Heavy equipment school offers ‘experience’

Ray Richard prides himself on providing hands-on training backed by more than 40 years of operating heavy equipment.

Ray Richard

Ray Richard prides himself on providing hands-on training backed by more than 40 years of operating heavy equipment.

His Rayway Operator Training School in south Aldergrove is government registered with the province’s Private Career Training Institutions Agency, and its courses are approved by the agency.

He completed the Provincial Instructor Diploma Program with an A-plus grade. And his school has seven newer full-size machines, from loader-backhoes to excavators, with heated and air conditioned cabs. And the Rayway courses are 90 per cent practical, teaching the skills needed while operating heavy equipment on the large acreage the school sits on.

However, it’s his emphasis on his personal experience in the industry that he believes sets his school apart from all others.

Before starting the school three years ago, Richard worked in all aspects, from contracting to sub-contracting with loader backhoes and excavators. He knows all the pitfalls as well as what it takes to be successful and safe.

Over those three years he’s had 154 graduates, with eight to ten students in each four- to six-week course.

“The province estimates we’ll need 7,000 new operators in the next ten years in B.C.,” says Richard.

“These are well-paid jobs, you can earn a six-figure salary. I won’t sugarcoat it, I can’t guarantee you employment after completing my courses.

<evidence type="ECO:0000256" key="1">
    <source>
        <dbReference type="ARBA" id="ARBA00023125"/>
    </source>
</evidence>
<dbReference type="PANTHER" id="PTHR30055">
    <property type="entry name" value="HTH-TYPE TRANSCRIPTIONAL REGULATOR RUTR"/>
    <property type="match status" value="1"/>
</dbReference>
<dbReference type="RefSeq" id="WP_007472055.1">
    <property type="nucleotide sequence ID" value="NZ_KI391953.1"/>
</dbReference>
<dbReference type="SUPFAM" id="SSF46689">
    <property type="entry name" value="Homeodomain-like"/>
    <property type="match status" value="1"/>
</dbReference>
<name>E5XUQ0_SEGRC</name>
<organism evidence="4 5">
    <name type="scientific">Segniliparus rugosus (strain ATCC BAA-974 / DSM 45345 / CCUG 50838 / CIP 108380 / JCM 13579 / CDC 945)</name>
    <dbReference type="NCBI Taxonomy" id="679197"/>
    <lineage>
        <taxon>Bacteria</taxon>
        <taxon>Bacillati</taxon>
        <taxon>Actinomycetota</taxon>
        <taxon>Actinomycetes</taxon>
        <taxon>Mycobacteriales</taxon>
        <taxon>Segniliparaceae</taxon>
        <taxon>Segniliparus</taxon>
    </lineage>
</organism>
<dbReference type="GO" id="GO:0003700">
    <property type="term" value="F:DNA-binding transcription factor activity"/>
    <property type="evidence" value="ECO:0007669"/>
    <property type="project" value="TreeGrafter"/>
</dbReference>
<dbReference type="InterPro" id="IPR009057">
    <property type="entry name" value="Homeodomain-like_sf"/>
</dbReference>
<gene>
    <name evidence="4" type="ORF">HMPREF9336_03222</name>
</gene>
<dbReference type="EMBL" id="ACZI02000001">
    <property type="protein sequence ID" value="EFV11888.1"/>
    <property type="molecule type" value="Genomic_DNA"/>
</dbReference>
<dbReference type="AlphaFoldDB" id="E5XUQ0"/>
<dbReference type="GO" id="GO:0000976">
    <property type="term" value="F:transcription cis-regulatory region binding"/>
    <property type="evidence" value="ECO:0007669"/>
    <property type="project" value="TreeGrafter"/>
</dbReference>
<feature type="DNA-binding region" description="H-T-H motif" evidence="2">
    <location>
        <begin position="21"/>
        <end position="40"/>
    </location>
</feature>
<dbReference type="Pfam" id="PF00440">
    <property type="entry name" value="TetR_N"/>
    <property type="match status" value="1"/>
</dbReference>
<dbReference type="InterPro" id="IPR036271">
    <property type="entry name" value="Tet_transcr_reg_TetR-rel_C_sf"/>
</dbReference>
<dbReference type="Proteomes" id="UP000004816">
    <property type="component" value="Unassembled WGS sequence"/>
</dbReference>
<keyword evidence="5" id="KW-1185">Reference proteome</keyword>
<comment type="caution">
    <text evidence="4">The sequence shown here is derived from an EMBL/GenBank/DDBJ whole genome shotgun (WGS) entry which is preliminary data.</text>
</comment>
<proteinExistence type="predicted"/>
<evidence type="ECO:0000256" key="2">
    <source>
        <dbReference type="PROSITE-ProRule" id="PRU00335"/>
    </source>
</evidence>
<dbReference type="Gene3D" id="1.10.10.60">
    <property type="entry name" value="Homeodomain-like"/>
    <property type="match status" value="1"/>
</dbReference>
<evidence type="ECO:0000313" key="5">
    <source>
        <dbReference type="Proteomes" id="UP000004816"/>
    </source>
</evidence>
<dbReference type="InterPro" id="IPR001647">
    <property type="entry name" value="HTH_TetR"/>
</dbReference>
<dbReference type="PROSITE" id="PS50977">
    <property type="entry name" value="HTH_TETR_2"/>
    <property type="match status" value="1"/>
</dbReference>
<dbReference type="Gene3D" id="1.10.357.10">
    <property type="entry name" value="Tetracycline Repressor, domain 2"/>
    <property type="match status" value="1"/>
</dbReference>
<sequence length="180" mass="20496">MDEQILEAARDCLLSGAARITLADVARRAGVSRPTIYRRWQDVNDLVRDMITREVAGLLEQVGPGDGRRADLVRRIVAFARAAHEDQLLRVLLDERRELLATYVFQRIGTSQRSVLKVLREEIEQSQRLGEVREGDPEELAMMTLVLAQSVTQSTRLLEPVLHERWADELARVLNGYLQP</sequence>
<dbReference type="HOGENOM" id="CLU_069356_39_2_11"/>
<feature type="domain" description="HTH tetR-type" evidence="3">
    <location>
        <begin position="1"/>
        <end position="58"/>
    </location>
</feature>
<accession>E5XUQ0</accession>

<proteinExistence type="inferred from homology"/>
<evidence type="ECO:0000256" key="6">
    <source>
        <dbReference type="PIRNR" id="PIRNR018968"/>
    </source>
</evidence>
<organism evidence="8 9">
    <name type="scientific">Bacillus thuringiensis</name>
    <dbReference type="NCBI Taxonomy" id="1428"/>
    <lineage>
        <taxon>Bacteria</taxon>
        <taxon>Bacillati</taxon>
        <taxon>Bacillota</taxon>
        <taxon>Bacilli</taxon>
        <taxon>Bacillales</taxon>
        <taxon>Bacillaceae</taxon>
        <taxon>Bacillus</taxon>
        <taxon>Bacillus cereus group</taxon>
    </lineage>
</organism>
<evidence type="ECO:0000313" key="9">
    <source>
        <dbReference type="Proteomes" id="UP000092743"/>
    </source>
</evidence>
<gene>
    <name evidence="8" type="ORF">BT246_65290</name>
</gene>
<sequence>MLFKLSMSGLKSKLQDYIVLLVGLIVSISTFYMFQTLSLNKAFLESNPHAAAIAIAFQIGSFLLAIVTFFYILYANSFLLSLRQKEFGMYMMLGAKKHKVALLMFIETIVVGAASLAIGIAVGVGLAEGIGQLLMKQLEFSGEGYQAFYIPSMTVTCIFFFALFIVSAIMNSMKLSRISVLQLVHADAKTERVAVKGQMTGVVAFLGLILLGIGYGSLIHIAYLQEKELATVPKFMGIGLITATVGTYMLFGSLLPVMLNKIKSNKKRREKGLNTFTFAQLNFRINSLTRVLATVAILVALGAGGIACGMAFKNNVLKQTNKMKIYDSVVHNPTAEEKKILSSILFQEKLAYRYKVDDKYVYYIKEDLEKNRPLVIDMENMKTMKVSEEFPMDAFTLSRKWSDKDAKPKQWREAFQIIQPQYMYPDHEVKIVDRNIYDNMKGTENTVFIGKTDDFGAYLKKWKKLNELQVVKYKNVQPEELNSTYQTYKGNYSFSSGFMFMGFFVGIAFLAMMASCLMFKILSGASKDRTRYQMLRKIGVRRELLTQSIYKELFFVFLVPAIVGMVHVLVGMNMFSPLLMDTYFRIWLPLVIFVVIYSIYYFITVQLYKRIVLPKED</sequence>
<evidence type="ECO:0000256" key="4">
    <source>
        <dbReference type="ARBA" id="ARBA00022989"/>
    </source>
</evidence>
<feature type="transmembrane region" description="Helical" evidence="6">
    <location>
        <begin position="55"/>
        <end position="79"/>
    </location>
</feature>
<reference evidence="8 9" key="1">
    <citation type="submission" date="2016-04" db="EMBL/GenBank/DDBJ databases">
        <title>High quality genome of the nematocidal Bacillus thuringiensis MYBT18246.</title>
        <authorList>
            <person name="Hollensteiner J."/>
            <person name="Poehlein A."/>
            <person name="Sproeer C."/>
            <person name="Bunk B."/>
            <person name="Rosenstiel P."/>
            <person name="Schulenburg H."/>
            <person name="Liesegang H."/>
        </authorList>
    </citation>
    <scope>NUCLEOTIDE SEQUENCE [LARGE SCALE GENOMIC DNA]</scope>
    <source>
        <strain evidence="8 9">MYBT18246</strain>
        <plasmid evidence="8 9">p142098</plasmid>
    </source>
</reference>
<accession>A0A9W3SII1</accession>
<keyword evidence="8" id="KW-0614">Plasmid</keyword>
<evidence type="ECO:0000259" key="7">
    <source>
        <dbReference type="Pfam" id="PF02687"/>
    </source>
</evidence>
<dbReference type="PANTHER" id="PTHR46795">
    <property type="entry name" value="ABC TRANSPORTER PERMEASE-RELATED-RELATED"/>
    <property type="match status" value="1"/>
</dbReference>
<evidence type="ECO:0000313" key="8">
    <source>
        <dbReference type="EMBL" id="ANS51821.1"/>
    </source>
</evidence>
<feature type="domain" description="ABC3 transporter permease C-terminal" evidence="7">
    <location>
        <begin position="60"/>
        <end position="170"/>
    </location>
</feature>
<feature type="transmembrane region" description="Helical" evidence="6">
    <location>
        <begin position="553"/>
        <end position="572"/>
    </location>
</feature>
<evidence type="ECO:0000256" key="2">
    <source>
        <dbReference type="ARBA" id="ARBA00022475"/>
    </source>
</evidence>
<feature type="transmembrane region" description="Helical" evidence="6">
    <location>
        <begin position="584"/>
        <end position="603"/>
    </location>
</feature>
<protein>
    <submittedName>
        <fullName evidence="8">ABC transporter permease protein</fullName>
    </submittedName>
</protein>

“But my training is competency-based and job-oriented, and I give ongoing mentorship to my grads — and contractors do call me for referrals.”

Richard also teaches students how to start their own businesses, as well as advises on equipment purchases for owner-operators.

It’s not entirely a male-dominated industry either, as Richard notes that the female students he’s taught all graduated with an ‘A’.

The courses are not cheap, ranging from $8,370 for the four week loader backhoe course to $11,370 for the six-week excavator course. The courses run Mondays to Fridays for eight hours daily.

While the school does not provide funding, there are potential sponsorships from WorkSafe BC, EI, First Nations, Work BC and STEP programs.

“I founded and financed this school all by myself. I know what it takes to be successful in this business,” says Richard.

“All my students write an evaluation at the end of the course and their feedback has been 100 per cent positive.”

For information call Rayway at 604-546-7600 or visit their website at www.rayway.ca or check out their Facebook page.

PHOTO: Students at work at Rayway Heavy Equipment Training School in Aldergrove.

 

 

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